The Foreign Service Journal - July/August 2014 - page 51

individuals to reach consensus on what constitutes a good set
of performance guidelines was a far more difficult task.
Most of the working group’s activity was conducted via
email for the first few months. Drafts, redrafts and comments
flew back and forth each day as the 10 of us wrestled with
our sometimes strongly diverging views, based on our unique
experiences as ambassadors.
Since many of the arguments were more about process
than substance, the outstanding drafting skills of Janice
Weiner, a recently retired FSO and AFSA staff member who
served as the working group secretary, enabled us to reconcile
our differences.
During a face-to-face meeting at AFSA headquarters in
December 2013, we formally adopted the guidelines. The
basis of the document we
forwarded to the AFSA
Governing Board for approval
drew mainly on the following
sources: the Foreign Service
Act of 1980; State Depart-
ment Office of the Inspector
General criteria on qualities
of COMs; and our individual experiences.
The four guidelines for successful performance as a COM
that we identified were:
Leadership and interpersonal skills
Understanding of high-level policy and key U.S. interests
and values in the host country
Management skills
Understanding of the host country and international
affairs, and ability to promote U.S. interests.
These four guidelines are easily understood, and can be
used to assess career and non-career nominees alike, without
regard to the background of the individual.
I continue to believe that of these four criteria, leadership
is the most critical. But after intense discussion, we came to
the consensus that all are equally important. After all, a suc-
cessful COM has to be knowledgeable about policy issues and
have the leadership skills that enable him or her to apply that
knowledge effectively.
Recognizing Reality
Our project was controversial from the beginning. In par-
ticular, some critics object to the involvement of non-career
individuals in the process.
I understand this view, given AFSA’s historically strong posi-
tion on non-career ambassadors, but still see it as misguided
in this context. While I personally believe that the vast majority
of ambassadorial positions should go to qualified, proven pro-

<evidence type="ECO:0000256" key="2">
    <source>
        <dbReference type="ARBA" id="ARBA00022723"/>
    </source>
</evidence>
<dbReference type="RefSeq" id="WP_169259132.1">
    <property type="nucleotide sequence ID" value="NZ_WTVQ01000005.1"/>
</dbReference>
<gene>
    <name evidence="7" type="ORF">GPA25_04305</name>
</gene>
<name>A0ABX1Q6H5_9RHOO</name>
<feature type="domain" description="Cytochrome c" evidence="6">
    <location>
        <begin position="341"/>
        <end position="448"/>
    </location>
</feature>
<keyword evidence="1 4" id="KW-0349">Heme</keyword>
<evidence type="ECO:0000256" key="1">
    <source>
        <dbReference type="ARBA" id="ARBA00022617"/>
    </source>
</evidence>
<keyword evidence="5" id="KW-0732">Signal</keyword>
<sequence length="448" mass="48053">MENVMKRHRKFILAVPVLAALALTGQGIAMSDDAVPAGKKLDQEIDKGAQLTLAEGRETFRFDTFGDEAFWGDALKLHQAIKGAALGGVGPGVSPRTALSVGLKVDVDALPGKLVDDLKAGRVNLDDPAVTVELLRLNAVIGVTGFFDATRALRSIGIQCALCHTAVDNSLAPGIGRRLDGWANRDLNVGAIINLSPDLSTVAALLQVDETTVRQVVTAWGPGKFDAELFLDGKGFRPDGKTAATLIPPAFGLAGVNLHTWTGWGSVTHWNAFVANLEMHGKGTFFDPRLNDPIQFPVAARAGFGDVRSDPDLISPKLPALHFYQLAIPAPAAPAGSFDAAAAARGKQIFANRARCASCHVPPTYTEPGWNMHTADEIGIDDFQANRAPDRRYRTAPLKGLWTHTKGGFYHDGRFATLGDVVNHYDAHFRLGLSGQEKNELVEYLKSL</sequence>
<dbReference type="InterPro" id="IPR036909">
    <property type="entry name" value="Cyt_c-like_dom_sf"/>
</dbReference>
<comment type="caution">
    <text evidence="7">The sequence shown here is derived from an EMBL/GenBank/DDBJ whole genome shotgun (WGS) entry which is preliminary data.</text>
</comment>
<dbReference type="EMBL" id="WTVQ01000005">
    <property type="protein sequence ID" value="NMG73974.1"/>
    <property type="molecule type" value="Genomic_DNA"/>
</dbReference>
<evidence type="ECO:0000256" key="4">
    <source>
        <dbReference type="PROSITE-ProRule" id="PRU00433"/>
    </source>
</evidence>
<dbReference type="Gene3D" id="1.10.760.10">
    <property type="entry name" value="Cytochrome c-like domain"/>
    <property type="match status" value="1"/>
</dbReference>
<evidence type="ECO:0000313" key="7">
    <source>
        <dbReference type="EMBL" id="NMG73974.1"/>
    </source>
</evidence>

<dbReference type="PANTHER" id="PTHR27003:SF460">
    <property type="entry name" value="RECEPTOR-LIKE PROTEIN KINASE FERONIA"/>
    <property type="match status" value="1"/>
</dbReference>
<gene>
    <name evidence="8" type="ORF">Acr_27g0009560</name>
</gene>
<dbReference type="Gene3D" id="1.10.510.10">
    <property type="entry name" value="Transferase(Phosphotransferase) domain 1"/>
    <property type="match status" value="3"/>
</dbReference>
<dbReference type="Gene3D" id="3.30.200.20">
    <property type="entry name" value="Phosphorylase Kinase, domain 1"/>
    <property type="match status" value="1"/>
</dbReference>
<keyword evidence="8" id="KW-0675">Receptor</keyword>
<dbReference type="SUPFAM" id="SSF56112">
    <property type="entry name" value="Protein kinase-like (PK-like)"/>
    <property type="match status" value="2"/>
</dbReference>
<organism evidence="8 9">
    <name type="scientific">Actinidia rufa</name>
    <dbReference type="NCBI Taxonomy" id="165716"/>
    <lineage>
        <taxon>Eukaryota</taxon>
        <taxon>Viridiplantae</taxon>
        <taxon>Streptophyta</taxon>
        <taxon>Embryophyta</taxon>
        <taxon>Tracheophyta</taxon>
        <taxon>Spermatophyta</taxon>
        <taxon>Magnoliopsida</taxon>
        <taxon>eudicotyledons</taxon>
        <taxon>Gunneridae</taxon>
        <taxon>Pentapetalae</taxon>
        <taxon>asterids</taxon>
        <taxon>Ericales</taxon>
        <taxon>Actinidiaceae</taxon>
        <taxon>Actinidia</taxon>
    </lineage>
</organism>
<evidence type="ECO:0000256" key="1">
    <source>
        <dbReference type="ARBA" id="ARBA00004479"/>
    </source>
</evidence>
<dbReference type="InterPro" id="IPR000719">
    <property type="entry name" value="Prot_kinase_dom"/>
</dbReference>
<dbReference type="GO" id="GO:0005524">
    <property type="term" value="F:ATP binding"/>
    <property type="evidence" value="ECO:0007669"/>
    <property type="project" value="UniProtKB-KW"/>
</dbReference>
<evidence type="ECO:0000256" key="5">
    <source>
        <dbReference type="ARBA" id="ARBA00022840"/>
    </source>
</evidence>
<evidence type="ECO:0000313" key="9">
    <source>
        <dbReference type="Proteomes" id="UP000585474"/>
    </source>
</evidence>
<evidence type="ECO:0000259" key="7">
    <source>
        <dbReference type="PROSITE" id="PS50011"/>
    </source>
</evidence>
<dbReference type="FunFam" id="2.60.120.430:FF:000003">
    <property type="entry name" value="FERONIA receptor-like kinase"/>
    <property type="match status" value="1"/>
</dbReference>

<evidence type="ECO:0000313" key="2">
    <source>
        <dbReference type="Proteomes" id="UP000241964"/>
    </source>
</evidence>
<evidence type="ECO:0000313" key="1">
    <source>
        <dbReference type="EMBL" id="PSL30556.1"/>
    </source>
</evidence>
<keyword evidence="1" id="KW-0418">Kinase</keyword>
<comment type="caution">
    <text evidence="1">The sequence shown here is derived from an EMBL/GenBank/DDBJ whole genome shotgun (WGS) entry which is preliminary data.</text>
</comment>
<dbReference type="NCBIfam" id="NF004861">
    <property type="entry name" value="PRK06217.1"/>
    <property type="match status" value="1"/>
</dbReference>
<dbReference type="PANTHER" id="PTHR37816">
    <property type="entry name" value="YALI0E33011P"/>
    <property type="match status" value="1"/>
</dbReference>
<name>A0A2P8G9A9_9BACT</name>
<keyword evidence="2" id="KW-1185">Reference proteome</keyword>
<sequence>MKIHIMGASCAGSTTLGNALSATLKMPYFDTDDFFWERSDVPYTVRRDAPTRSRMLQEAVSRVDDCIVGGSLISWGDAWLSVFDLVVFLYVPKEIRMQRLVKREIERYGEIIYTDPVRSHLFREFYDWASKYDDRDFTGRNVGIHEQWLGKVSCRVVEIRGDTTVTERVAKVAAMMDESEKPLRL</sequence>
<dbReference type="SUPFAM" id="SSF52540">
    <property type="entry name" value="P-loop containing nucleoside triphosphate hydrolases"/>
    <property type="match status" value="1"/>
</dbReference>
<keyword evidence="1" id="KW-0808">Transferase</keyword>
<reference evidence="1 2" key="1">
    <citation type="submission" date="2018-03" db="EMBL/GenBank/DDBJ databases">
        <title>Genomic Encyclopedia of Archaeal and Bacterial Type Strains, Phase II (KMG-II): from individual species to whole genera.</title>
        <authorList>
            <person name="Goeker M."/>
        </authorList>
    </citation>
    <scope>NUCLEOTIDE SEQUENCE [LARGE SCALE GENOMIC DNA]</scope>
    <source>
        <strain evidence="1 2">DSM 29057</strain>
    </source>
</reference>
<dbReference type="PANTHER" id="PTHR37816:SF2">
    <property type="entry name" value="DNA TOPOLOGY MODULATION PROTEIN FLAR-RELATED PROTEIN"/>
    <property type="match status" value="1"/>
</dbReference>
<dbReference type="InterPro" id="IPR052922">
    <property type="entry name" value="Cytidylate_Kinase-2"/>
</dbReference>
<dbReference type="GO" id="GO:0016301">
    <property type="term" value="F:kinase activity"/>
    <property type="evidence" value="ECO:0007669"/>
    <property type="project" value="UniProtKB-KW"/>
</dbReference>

fessional FSOs, from the beginning of the republic presidents
have nominated people from the private sector for ambassa-
dorial positions.
An even stronger justification for at least some non-career
appointments is found in Article II, Section 2, of the Constitu-
tion of the United States, which says in part: “He shall have
Power, by and with the Advice and Consent of the Senate, to
make Treaties, provided two thirds of the Senators present
concur; and he shall nominate, and by and with the Advice and
Consent of the Senate, shall appoint Ambassadors, other pub-
lic Ministers and Consuls, Judges of the Supreme Court, and
all other Officers of the United States, whose Appointments
are not herein otherwise provided for...”
The members of our working group never viewed recogni-
tion of this reality as contra-
dicting AFSA’s stand in favor
of selecting career FSOs as
ambassadors. Moreover, we
believe COM positions are
far too important to ignore
the need for all appointees,
regardless of background, to
be fully qualified to successfully carry out the nation’s busi-
After giving serious consideration to those who advocated
that the COM Guidelines demand that only career diplomats
be selected for service as chief of mission, our working group
decided that we should not let the perfect become the enemy
of the good. We also remain convinced that for the document
to have any chance of acceptance by all stakeholders in the
COM nomination process, it had to be relatively simple and
universally applicable, and deal with the world as it is.
Spreading the Word
Once the AFSA Governing Board approved the document,
we shared it with senior managers in the Department of State,
the U.S. Agency for International Development and other
foreign affairs agencies. We then presented it to key members
and staffers in Congress, as well as the White House personnel
office. We also shared it with other foreign affairs organiza-
tions, such as the American Academy of Diplomacy, the Asso-
ciation of Black American Ambassadors and the Council of
American Ambassadors. The general reaction to the guidelines
from all these recipients was agreement in principle, and in
some cases strong support.
When we shared the guidelines with the media, there
followed a veritable blizzard of press coverage. This was
mostly positive, though some expressed skepticism about
how effective the guidelines would be in ensuring successful
We believe COM positions are far too
important to ignore the need for all
appointees, regardless of background,
to be fully qualified.
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